Wednesday, September 28, 2016

Hillary Clinton's Phantom Tax Relief Plan

Jeremy Scott, Contributor
Forbes.Com

Jeremy Scott, Contributor
Forbes.Com

Hillary Clinton would like voters to believe she’s the candidate most likely to help  working Americans.  After a surprisingly difficult primary fight with a socialist senator  from Vermont, Clinton has adopted a lot of populist economic rhetoric.  On her campaign  website, she says she has an eight-point plan to help the middle class, with the first  point saying, “Hillary is proposing middle-class tax breaks to help families cope with  the rising cost of everyday expenses.”  However, Clinton actually hasn’t ever released  her plan to cut middle-income taxes (or really any taxes), instead relying on evasive  answers and proposals for small-change tax expenditures.



In this photo taken Sept. 21, 2016, Democratic presidential candidate Hillary Clinton  speaks during a campaign stop in Orlando, Fla. The most telling moments in presidential  debates often come out of the blue, an offhand remark or unrehearsed gesture that helps  to reveal the essence of a candidate who’s already been poked, prodded and inspected for  years. (AP Photo/Matt Rourke)

Nowhere in Hillary’s plan for a raise for the middle class does her campaign discuss  lowering any income tax rates.  In fact, she most often talks about raising taxes on the  wealthy.  She talks about expanding child care credits and making college affordable.   She touts her support for unions, clean energy, and infrastructure, but doesn’t really  make it clear how those would increase voters’ take-home pay.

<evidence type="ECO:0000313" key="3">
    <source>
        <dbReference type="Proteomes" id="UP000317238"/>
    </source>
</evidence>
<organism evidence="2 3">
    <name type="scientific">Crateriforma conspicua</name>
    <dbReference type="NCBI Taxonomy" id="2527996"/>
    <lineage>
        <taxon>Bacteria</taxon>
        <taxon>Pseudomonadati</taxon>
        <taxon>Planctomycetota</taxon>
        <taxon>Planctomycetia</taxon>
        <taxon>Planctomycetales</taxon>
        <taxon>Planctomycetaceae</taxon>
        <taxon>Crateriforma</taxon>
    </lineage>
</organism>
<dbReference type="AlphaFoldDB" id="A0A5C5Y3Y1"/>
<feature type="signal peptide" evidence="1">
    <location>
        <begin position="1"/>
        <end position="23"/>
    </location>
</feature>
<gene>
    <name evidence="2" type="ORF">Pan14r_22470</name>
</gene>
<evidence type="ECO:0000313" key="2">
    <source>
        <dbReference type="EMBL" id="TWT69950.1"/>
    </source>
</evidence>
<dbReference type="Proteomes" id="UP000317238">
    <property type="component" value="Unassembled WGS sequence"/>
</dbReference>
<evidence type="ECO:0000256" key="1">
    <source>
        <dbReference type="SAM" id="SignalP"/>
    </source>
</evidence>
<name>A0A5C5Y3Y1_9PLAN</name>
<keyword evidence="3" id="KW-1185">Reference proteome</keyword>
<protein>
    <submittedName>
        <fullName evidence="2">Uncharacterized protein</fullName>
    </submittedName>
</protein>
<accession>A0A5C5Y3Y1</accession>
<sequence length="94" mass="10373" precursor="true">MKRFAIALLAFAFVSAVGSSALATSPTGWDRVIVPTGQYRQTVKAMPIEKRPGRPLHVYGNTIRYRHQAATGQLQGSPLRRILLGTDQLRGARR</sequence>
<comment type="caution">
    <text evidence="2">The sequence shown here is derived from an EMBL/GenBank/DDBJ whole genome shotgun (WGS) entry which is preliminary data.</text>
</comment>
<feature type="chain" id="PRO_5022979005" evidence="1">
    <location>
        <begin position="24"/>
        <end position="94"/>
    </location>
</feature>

In March the Clinton campaign released a tax plan that would raise $1.1 trillion in new  taxes.  She told the Tax Policy Center that an income tax cut for low- and middle-income  families was forthcoming.  We’re still waiting.

On September 22 Clinton updated her tax plan again, this time spelling out major changes  to the estate tax (mirroring a plan put forward by Bernie Sanders).  But she still didn’t  talk about her promised middle-income tax cut.  And her campaign has hinted in some  places that what you see is what you get.  The tax credits for “everyday expenses” that  she has outlined in disjointed fashion throughout the Democratic campaign and general  election might be her only version of a tax cut for the middle class.

Hillary’s reluctance to commit to a specific tax cut for the middle class could be  related to her husband’s 1992 campaign.  During the battle with President George H. W.  Bush and Ross Perot, Bill Clinton pledged to cut taxes for most Americans, while fighting  the deficit.  Once he was in office, however, his plan changed almost entirely to deficit  reduction.  In fact, President Clinton’s 1993 budget was a massive tax increase (albeit  one that contributed to the first surpluses in decades by the time he left office).  The  backlash to that budget, along with a failed carbon tax and healthcare reform plan,  propelled Republicans to seizing both chambers of Congress for the first time in 40  years.  Maybe Hillary Clinton would like to avoid repeating that mistake.  Perhaps she,  probably accurately, sees that deficit reduction and new spending needs will trump any  desire for broad tax relief and doesn’t want to get caught up defending a flip-flop in  2018 and 2020.
Recommended by Forbes

Another possibility, which isn’t mutually exclusive from learning from her husband’s  experiences, is that Hillary Clinton simply isn’t all that committed to tax relief.   Rifle-shot tax expenditures that sound good, but don’t cost the government that much  revenue, have always been among the Clintons’ favorite political gambits.  Perhaps that’s  all Hillary thinks she needs to talk about to win over populists who were backing Sanders  or who might be thinking of supporting Donald Trump.

If that’s the case, then Clinton owes it to voters to make it clear that no new plan is  coming.  And voters who believe that actual tax relief is a key part of fighting  inequality or increasing take-home income need to look elsewhere.

Read more at: http://www.forbes.com/sites/taxanalysts/2016/09/26/hillary-clintons- phantom-tax-relief-plan/#193623344a63


No comments:

Post a Comment